Ruud Gullit and the Mysteries of ancient Egypt

6 x 35 minutes // for Amazon Prime Video // 2022


6 x 35 minutes // for Amazon Prime Video // 2022

For the first time in his life, this legend sets foot in the country he has dreamed of for so long. 

In this year’s most upbeat adventure series, legendary soccer player Ruud Gullit travels – like a 2.0 version of Tintin – along the greatest sites and mysteries of ancient Egyptian culture. Gullit is allowed to go to places where regular people can never go. He looks for answers to questions he has been asking himself all his life. 

Does the curse of Tut-Anch-Amon exist? How were the pyramids built? Could humans even have pulled it off? Is there a secret hidden under the paws of the most famous statue in the world, the sphinx? Why are black pharaohs never mentioned in history books? Ruud Gullit, like the world has never seen him before: on the ball, in ancient Egypt.


Ruud Gullit


Willem de Bruin


Joost Engelberts
& Bas Zwartepoorte

Producers at Scenery

Isidoor Roebers
& Lea Fels

Executive producer

Felix van Es

Creative producer

Tomas Kaan

Rep. producer Atlas

Sharon Yosef


Bas Zwartepoorte

1st AC and Mõvi operator

Sean -Birdman- Vogel

Sound recordist

Mohab El Ezz

Head of production Egypt

Ruth Vandewalle

Ass. producer Egypt

Azza Kalfat
& Mohammed Hashem


Pelle Asselbergs NCE
Pepijn Ahsmann
Lykle Tuinstra


Alexander Reumers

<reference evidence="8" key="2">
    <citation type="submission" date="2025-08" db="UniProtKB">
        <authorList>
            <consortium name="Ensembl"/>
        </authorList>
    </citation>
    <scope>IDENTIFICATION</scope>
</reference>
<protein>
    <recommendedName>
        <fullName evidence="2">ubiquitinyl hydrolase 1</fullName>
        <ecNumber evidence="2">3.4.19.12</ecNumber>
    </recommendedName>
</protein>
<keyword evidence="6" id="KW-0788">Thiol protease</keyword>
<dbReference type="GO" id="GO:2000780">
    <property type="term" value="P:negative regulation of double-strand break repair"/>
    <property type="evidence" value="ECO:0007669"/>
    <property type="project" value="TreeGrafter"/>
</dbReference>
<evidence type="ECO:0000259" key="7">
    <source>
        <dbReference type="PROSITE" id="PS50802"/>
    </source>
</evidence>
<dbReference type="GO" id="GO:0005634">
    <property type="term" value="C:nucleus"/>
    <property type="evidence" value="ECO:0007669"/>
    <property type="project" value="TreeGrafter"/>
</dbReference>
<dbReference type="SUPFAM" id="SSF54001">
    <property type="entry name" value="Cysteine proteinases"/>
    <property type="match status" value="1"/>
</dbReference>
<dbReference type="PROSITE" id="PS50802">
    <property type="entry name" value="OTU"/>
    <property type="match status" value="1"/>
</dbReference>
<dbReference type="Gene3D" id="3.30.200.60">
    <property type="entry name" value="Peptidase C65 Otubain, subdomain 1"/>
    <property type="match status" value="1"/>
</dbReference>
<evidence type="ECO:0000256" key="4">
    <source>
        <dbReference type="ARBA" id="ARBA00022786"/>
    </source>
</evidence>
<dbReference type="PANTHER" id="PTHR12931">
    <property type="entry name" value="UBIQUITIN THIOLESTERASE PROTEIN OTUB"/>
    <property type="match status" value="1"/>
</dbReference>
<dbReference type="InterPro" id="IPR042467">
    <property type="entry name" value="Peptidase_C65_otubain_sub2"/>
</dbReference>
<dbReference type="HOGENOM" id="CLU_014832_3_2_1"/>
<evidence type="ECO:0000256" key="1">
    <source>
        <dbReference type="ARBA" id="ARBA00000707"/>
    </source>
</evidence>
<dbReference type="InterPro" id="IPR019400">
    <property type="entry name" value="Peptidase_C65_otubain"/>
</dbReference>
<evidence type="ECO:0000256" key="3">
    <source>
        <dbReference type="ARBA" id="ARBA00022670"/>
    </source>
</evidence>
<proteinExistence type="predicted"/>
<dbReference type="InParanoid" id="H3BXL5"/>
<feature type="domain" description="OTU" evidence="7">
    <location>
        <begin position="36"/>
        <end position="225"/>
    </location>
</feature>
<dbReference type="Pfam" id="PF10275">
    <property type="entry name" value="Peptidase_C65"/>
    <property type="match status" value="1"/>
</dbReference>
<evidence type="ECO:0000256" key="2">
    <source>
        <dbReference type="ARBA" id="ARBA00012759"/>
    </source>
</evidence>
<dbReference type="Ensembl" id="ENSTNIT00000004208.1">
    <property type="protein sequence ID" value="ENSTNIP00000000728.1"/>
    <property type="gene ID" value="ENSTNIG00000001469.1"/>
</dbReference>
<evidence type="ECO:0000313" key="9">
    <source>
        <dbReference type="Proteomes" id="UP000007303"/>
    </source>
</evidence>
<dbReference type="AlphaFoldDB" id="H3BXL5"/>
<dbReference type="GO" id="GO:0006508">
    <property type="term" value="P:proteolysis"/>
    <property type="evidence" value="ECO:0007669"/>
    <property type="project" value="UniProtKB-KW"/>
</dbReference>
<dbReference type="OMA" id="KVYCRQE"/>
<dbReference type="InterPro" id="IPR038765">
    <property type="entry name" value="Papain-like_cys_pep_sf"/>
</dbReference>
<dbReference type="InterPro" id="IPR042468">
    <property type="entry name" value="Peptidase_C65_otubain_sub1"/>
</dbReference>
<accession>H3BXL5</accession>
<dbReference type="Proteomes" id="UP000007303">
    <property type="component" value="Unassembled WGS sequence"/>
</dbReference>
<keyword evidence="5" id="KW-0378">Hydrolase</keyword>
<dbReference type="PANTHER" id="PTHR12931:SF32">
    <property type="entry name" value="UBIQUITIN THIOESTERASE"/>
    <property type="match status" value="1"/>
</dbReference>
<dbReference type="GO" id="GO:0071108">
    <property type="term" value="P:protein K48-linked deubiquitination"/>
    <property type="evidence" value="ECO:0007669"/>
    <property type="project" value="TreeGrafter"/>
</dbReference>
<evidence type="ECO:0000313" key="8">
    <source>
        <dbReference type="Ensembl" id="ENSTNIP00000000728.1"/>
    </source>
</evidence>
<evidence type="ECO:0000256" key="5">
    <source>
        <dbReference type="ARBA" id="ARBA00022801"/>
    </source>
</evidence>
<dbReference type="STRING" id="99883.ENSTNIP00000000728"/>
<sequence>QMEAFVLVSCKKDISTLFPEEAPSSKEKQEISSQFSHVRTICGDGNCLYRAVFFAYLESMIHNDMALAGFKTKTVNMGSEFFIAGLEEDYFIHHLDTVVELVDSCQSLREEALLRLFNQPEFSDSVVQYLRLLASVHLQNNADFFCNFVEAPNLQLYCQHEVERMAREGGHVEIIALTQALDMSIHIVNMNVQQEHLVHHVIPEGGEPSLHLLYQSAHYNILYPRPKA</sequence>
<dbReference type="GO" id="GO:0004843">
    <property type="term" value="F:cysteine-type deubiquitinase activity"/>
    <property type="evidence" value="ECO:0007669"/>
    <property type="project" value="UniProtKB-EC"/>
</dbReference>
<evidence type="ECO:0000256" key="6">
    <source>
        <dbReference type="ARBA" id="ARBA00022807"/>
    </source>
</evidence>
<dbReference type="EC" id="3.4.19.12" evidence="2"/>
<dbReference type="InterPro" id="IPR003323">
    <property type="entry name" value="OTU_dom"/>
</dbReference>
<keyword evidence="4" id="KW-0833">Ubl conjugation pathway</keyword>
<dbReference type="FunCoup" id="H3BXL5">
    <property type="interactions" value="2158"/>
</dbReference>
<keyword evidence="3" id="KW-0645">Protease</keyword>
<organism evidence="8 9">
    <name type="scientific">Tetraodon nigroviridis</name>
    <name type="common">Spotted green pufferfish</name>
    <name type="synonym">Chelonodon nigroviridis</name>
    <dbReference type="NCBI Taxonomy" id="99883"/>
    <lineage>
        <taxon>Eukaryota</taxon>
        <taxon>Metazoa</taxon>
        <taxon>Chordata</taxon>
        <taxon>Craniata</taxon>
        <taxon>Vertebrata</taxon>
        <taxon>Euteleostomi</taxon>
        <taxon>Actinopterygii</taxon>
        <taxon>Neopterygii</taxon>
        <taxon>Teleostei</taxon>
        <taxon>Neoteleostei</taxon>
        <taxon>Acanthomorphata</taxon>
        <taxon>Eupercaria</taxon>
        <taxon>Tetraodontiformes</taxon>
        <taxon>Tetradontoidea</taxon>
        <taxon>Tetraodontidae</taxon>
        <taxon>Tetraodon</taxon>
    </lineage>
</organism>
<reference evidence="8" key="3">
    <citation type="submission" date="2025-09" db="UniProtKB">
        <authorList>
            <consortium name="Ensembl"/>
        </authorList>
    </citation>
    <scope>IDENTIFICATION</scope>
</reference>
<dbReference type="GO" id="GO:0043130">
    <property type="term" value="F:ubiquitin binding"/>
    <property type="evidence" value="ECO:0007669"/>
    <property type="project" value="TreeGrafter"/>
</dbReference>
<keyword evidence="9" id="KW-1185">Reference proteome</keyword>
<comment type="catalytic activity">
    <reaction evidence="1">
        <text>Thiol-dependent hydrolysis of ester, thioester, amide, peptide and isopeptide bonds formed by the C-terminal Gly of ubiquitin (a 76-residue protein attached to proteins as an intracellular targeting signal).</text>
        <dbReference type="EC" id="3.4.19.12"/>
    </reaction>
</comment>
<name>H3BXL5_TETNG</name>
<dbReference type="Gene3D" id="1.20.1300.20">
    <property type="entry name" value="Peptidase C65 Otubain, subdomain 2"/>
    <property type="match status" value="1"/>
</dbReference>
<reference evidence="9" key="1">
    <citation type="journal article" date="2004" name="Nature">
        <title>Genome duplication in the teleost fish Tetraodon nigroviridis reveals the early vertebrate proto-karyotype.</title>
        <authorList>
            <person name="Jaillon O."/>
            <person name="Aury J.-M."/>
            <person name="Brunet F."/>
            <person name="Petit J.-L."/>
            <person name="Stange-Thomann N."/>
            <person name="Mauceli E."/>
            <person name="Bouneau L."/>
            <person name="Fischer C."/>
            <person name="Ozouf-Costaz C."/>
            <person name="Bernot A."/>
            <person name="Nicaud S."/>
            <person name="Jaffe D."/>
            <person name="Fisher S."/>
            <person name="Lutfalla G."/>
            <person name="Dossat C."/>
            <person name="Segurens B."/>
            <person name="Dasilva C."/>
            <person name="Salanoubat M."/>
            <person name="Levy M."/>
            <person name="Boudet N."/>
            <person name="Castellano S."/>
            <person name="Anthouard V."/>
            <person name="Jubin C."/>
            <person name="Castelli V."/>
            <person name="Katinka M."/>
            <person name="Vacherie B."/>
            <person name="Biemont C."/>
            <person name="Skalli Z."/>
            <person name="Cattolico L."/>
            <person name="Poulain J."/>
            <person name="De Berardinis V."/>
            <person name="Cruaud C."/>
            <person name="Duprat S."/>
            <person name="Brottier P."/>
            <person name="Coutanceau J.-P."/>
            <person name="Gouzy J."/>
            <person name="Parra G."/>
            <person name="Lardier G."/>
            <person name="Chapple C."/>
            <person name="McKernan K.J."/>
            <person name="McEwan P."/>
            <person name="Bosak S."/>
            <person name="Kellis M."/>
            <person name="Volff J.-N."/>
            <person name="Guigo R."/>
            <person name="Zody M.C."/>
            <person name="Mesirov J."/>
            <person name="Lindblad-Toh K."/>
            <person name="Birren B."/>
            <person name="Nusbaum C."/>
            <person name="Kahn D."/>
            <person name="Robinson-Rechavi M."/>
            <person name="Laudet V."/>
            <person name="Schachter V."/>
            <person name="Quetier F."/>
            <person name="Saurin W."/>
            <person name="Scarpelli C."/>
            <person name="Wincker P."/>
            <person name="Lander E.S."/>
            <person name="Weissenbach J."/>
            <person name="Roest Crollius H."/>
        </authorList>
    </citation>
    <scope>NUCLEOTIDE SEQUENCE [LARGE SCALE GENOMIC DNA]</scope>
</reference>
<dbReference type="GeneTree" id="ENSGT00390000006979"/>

Post production supervisors

Kader Akbayir &
Marieke Konijn

Sound design, edit & mix

Lenner Hunfeld
& Evelien van der Molen

Sound studio

West Side Studio

Color grading

Remi Lindenhovius


Sander Roks
& Iris Baele

Image research

Fem Verbeek
& Marieke Konijn

Leader and title design

Sander Brouwer

Animation design

Bernie van Vlijmen

Post facilities

The Lodge

Post producers

Marja Paeper
& Remco Smit


Yannick Elferink



Produced by

Scenery & Atlas Collective

Created by

Bas Zwartepoorte
& Joost Engelberts

Behind the scenes

a talk with creators Bas Zwartepoorte and Joost Engelberts

How did you guys find out about Ruud’s fascination for ancient Egypt?

(B) I read an interview with Ruud in the newspaper in which he was asked about his favorite book. His reply was that it must be every book about Egypt, because he was totally obsessed with it. ‘I’ve just never been there.’ After the weekend, I told Joost about the idea right away and the next day we were drinking coffee with Ruud. It was a peculiar conversation, as Ruud went all out about how he felt a deep connection with ancient Egypt. He immediately started throwing around big mysteries and conspiracy theories. Halfway through the conversation I said: ‘Ruud, it sounds like you are very spiritual.’  He affirmed, said was ready to share it, and off we went.

How was it to direct him?

(J) Ruud was wildly enthusiastic, which was quite challenging as a maker. He completely bombarded the first museum director he met with all his questions. Not in a neat chronological order, but he just started firing away with everything he always wanted to know. The museum director began sweating profusely in front of our camera and asked us: ‘What does he want?’ In the end, we weren’t able to use any of that whole conversation.

So this was not your everyday workflow?